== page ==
Press reports of the era, in particular those in the Territorial Enterprise indicate that she responded to many of the fires, that she even worked the brakes on the hand pumpers, and offered other types of help. During the many flu epidemics, it is believed that she helped man soup lines and tended to the ill. In her brief five plus years in Virginia City, she watched the town grow into a full sized city, saw men bring wives to the mountain, watched as schools, opera houses, even elegant hotels were built. The great social change had a strong impact on the ladies of the night as well.
No longer were they the queens, the newly arrived gentle women would not allow for socializing, and even at her death, Julia C. Bulette was shunned. The good folk would not allow her to be buried in any of the town’s cemeteries. She was buried alone, on the side of Flowery hill, about a mile southeast of the town. Her gravesite has been lost to history, but the general area is well known.
In his book, “The Red Light Ladies of Virginia City, Nevada”, George Williams III reproduces a statement from the funeral parlor that took care of Bulette’s remains, which indicates she was buried in a mahogany casket, at the cost of $149. She had more debts than assets at her death.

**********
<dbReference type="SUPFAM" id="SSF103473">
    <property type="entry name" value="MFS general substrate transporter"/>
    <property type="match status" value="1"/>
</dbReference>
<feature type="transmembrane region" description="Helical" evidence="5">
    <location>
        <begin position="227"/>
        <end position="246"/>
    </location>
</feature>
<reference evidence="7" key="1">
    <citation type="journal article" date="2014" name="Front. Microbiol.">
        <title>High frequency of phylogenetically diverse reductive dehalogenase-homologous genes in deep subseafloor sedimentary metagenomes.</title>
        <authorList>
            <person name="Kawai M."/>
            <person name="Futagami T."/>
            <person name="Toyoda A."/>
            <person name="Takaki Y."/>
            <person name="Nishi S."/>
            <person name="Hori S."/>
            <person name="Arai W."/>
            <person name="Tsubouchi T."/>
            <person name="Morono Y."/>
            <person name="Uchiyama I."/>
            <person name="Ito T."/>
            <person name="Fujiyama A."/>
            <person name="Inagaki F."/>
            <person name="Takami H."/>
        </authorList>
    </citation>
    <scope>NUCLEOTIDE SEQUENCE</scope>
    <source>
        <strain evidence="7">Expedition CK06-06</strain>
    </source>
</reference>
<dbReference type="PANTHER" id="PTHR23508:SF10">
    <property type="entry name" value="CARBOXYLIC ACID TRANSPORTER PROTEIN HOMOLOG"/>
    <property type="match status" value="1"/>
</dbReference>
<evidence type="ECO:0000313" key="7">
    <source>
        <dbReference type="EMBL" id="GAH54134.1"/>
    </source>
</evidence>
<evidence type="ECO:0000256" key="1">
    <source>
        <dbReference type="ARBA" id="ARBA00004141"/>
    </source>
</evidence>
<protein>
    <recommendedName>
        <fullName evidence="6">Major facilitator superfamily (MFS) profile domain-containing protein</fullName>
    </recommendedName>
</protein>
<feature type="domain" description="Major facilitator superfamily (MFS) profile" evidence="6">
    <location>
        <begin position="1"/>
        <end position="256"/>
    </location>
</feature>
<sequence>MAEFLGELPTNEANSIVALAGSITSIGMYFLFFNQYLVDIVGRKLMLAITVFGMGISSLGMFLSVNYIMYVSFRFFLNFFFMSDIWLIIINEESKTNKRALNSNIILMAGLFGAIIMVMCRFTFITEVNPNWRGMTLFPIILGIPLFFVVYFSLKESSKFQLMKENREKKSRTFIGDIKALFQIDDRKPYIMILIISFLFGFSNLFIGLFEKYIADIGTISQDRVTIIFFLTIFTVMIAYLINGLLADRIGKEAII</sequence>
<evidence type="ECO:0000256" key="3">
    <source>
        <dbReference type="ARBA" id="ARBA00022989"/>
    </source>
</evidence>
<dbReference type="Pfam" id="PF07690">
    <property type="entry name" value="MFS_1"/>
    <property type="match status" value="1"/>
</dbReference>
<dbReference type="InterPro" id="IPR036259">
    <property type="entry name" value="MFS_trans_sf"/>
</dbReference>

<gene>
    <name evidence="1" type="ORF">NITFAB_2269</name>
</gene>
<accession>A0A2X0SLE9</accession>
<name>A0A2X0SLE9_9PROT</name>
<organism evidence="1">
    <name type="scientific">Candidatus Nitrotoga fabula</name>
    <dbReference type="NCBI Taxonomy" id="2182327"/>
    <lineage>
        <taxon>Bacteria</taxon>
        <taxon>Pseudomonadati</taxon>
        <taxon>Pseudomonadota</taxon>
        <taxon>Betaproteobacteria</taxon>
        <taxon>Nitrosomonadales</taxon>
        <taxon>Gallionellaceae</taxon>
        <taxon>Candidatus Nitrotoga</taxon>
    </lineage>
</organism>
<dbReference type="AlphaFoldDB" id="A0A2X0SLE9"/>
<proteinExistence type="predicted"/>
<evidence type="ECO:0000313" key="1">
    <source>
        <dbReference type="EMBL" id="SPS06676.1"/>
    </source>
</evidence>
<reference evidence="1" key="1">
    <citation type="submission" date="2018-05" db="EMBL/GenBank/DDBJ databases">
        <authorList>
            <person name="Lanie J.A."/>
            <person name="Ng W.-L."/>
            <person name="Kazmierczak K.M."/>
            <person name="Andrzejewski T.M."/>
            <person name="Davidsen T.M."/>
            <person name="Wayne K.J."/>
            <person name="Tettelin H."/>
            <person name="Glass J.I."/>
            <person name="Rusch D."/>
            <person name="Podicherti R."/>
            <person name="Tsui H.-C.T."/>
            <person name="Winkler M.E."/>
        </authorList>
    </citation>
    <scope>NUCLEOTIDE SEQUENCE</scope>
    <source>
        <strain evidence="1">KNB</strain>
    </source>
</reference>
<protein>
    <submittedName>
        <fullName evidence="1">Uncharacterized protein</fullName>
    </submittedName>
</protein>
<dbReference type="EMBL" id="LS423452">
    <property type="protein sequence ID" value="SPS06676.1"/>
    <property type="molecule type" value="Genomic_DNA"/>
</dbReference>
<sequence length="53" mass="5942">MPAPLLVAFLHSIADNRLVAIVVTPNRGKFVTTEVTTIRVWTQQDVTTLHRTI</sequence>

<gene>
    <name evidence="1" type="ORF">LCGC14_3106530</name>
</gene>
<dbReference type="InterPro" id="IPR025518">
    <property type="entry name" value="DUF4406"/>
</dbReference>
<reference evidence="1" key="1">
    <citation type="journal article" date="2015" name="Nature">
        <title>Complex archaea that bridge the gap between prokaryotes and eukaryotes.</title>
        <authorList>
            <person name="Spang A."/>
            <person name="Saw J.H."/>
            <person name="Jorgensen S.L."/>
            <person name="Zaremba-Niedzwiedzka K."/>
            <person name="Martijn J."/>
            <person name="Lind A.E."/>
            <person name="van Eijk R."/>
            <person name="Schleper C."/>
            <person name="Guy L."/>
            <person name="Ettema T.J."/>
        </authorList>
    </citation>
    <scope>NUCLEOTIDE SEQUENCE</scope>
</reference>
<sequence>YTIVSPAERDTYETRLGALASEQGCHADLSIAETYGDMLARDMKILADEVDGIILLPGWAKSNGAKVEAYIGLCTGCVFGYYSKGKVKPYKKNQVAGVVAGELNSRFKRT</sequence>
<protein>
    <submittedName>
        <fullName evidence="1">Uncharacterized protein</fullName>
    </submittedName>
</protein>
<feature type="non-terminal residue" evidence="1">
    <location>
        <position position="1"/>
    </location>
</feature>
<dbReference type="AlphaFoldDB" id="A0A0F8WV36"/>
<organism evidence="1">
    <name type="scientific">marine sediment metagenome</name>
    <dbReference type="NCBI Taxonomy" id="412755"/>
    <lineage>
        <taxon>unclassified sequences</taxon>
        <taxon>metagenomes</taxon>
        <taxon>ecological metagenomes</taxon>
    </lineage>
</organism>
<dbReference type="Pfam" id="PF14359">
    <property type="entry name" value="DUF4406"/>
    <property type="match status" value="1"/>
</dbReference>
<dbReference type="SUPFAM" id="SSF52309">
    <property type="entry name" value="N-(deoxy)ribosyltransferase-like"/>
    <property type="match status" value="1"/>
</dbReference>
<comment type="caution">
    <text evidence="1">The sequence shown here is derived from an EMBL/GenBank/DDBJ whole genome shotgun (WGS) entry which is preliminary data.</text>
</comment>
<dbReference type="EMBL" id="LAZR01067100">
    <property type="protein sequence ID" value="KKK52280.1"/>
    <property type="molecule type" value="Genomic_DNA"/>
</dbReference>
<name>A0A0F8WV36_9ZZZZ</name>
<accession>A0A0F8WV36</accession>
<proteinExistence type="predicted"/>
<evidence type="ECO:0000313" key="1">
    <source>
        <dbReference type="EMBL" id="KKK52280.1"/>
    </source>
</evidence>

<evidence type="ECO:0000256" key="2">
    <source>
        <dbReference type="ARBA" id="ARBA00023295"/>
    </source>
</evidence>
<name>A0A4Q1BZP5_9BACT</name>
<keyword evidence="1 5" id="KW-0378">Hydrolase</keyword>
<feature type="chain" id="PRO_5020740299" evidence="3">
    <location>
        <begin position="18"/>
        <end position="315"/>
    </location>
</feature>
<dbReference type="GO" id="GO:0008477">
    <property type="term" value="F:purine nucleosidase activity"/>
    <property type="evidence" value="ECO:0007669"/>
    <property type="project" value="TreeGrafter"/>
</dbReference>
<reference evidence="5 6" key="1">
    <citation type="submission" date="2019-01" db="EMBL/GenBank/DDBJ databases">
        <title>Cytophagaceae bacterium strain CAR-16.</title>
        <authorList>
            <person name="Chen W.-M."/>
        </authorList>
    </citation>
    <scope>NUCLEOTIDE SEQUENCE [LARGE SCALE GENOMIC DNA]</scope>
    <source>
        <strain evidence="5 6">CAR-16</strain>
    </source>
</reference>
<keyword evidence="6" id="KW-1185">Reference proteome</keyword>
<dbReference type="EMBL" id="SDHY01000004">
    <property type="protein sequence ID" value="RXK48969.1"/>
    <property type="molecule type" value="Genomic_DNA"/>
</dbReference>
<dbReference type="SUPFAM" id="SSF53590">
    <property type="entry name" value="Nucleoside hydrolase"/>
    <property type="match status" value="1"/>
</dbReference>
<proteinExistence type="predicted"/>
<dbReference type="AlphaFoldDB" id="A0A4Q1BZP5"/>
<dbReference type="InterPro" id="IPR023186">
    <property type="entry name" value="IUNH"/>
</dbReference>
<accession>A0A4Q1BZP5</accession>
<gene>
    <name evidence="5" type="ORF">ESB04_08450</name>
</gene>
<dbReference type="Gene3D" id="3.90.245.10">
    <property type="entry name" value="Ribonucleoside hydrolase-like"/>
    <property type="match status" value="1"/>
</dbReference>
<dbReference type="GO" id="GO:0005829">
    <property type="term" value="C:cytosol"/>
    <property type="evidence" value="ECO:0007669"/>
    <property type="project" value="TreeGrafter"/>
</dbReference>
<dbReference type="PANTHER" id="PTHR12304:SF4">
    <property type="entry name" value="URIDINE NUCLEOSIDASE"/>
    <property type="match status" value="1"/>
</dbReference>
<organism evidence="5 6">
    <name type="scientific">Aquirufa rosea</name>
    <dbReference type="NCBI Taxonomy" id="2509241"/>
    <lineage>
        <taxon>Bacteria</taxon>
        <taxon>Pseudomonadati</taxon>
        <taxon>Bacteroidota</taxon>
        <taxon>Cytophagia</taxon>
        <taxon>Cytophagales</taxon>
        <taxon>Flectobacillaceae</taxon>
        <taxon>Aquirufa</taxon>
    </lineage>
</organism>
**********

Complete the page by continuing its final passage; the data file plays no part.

Her brutal murder on January 20, 1867 has led to her lasting notoriety. Just 35-years-old, possibly from England, more than likely from Mississippi, having worked as a prostitute, probably first in New Orleans, then the California mining camps, and finally in Nevada’s first city, Bulette suffered severe blunt force trauma, probably inflicted by a heavy piece of wood, then had the life strangled out of her. Murders of prostitutes were almost common in the 19th century, but the murder of Julia C. Bulette seemed different.
This prostitute had many friends, some in high places. Alf Doten was a long time friend, he even wrote about his visits with her. Bulette had entire fire companies as friends, and interestingly, some of Virginia City’s upper class women. Bulette was an accomplished seamstress, and many of her frocks found their way to places like Piper’s Opera House and the International Hotel.